Getting students to talk constructively about science concepts beyond, “Yeah, that’s cool!” can be quite difficult. One could argue that perhaps social media conversations have trained our students to talk in code and quick texts – and not very deeply. We need to shift this paradigm and begin reteaching interpersonal and intrapersonal communication skills in a way that promotes higher-level, critical thought.
In addition, students need to extend their communication skills to writing about science ideas. Traditionally, scientists and engineers communicate their ideas through various modes – for example, emails, papers, academic journal articles, or more intense grant applications. Developing strong argumentative writing skills can carry students into a large number of careers beyond just those related to science.
As teachers, we know the development of fundamental communication skills in listening, speaking, and writing is critical for our students. In science, it requires effective social skills and collaboration techniques as they work within design groups, discussing trends based on collective data, and providing feedback to team members.
Writing in Science
Selecting the right science program that helps students improve their communication skills is imperative. There should be ample experiences for students to practice and apply argumentative responses, create and defend research documents based on solid data, and articulate design plans for lab explorations.
Student-Led Conversations and Collaborative Feedback
When students are placed into an environment where they can have productive conversations with their peers, they learn to collaborate, receive and respond to key issues of a topic, and collectively become visionary thinkers. Student-led conversations contribute to Social and Emotional Learning as students make their case, use questions and evidence to support their ideas, and respect the perspectives of others. Students will learn their ideas matter and are worth considering. Most importantly, students establish strong work ethics and create positive relationships with their peers.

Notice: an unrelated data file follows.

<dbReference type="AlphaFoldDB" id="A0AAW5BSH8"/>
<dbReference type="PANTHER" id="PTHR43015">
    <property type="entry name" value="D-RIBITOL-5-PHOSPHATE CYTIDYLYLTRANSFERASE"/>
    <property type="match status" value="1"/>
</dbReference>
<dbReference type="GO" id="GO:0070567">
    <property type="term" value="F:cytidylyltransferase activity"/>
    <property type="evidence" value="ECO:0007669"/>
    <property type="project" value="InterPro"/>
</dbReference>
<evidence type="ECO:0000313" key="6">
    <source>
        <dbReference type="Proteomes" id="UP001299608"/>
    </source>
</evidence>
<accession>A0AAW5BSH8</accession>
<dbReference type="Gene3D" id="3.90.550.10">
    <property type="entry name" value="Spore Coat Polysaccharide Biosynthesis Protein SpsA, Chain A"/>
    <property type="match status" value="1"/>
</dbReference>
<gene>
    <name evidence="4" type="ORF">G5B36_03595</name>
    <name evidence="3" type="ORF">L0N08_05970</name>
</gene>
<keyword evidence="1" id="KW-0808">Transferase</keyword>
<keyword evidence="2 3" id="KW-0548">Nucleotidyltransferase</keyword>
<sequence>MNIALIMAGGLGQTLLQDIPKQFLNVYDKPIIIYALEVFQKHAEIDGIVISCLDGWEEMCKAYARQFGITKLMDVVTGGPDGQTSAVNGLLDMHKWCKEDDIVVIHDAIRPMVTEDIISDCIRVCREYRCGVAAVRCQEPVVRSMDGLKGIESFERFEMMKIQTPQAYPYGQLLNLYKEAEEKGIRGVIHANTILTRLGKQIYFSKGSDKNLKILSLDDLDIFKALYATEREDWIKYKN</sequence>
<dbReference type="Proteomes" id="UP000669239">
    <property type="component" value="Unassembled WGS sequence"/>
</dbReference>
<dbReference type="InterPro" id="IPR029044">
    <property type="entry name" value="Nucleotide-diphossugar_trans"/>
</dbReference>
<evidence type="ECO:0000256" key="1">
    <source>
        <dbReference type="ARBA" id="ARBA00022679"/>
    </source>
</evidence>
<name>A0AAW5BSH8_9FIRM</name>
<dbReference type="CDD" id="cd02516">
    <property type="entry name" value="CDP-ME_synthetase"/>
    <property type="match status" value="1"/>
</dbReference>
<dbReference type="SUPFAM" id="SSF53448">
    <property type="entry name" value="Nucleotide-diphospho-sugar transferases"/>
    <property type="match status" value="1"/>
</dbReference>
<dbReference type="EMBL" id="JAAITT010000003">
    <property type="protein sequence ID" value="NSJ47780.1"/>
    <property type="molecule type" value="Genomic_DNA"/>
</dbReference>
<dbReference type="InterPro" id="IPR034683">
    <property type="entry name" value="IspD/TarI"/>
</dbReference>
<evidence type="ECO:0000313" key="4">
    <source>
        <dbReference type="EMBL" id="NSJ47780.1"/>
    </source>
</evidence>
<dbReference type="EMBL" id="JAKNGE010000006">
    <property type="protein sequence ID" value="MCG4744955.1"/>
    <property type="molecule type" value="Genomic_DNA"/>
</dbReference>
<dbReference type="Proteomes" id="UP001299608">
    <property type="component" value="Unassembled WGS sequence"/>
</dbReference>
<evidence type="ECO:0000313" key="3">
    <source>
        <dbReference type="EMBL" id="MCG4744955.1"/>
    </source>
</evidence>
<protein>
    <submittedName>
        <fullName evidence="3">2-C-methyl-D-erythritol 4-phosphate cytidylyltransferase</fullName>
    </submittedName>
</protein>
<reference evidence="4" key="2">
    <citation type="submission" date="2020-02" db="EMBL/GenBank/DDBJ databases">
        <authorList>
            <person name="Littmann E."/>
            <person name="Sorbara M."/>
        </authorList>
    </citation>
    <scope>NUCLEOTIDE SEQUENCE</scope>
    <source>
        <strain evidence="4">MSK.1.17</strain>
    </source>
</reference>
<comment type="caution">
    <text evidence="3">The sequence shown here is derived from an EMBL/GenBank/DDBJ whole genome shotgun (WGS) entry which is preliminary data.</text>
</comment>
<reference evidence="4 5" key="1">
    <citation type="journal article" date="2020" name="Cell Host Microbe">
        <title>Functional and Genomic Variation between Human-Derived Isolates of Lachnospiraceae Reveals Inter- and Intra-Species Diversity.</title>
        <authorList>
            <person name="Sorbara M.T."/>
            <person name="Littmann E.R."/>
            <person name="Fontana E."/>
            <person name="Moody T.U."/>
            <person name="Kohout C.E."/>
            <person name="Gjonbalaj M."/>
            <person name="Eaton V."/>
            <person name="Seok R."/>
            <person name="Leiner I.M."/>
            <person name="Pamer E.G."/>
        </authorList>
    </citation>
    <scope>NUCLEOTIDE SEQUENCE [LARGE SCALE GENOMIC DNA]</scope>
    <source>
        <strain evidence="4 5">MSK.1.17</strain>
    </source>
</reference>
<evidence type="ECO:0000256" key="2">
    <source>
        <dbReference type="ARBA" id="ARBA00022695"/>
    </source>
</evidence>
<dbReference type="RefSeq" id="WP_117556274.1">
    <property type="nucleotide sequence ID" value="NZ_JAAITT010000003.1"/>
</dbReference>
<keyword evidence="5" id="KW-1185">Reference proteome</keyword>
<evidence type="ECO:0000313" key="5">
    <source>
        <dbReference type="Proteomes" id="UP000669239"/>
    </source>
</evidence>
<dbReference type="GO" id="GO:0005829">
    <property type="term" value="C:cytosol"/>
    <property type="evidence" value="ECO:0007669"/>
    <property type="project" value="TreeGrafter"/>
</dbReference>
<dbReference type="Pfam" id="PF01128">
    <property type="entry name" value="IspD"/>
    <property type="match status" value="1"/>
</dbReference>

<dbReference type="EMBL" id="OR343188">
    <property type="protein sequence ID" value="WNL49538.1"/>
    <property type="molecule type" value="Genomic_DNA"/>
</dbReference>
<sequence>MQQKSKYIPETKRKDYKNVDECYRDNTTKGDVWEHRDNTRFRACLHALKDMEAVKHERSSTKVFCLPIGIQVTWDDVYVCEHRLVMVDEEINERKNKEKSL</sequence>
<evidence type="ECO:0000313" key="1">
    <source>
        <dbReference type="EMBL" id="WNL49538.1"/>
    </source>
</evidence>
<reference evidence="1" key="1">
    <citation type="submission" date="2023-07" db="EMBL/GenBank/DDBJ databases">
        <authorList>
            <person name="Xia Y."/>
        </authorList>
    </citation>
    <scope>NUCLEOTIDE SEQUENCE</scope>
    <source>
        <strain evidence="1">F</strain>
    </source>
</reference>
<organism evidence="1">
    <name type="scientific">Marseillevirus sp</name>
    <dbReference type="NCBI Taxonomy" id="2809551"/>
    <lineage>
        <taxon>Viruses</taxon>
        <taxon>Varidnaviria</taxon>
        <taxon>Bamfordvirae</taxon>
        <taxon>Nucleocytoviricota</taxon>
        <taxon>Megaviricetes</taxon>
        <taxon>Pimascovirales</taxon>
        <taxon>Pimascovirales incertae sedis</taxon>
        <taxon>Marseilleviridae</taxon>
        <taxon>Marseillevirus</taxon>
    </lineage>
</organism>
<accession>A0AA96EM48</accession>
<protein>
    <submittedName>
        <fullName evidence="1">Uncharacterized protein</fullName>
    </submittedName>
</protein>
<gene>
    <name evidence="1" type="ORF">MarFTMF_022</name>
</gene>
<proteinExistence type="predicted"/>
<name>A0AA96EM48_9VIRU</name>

Prep Your Students for Presentations
Sometimes gentle reminders of speaking and listening etiquette are a good idea. Remember today’s students are Snap Chat, Instagram, and TikTok conversationalists. We have to teach them new habits of interpersonal and intrapersonal communication techniques.
Suggest to your student presenters to:
- Think before they speak! What do they really want to say?
- Annunciate, speak clearly, and loud enough for everyone to hear.
- Be clear on the topic. Use appropriate words that relate to the topic.
- Make sure ideas and opinions are supported by examples and evidence.
- Give your peers credit for their ideas and share how they relate to your presentation.
Share with the listeners:
- Listen closely to the details.
- Recognize interesting ideas with a nod. Don’t interrupt with vocal response, whistles, or other noise.
- Politely ask the speaker to speak up if you cannot hear by raising your hand.
- Don’t interrupt. Wait for the speaker to finish before you begin to, ask questions or make comments.
- Think about your questions and write them down during the presentation. Wait for your turn to speak to ask them.
Tips to Provide Constructive Feedback
While coaching and evaluating your students during their presentations, model constructive feedback to familiarize students with appropriate phrases or sentence stems.
- I thought I heard you say…is that what you meant?
- I am not sure I understand, can you provide another example perhaps?
- What would happen if…?
- How did you come to that conclusion? Can you walk me through it?
- The first time I did…, I forgot to do…, Is it possible you may have done the same?
- Your results are interesting…Is there something you can change to double-check that the results are accurate?
Remember a chatty classroom is a learning classroom just as long as our students stay on topic! Enjoy the laughter, the challenging of ideas, and the excitement of the aha moments that come out of healthy communication. After all, these are future scientists and engineers in the making.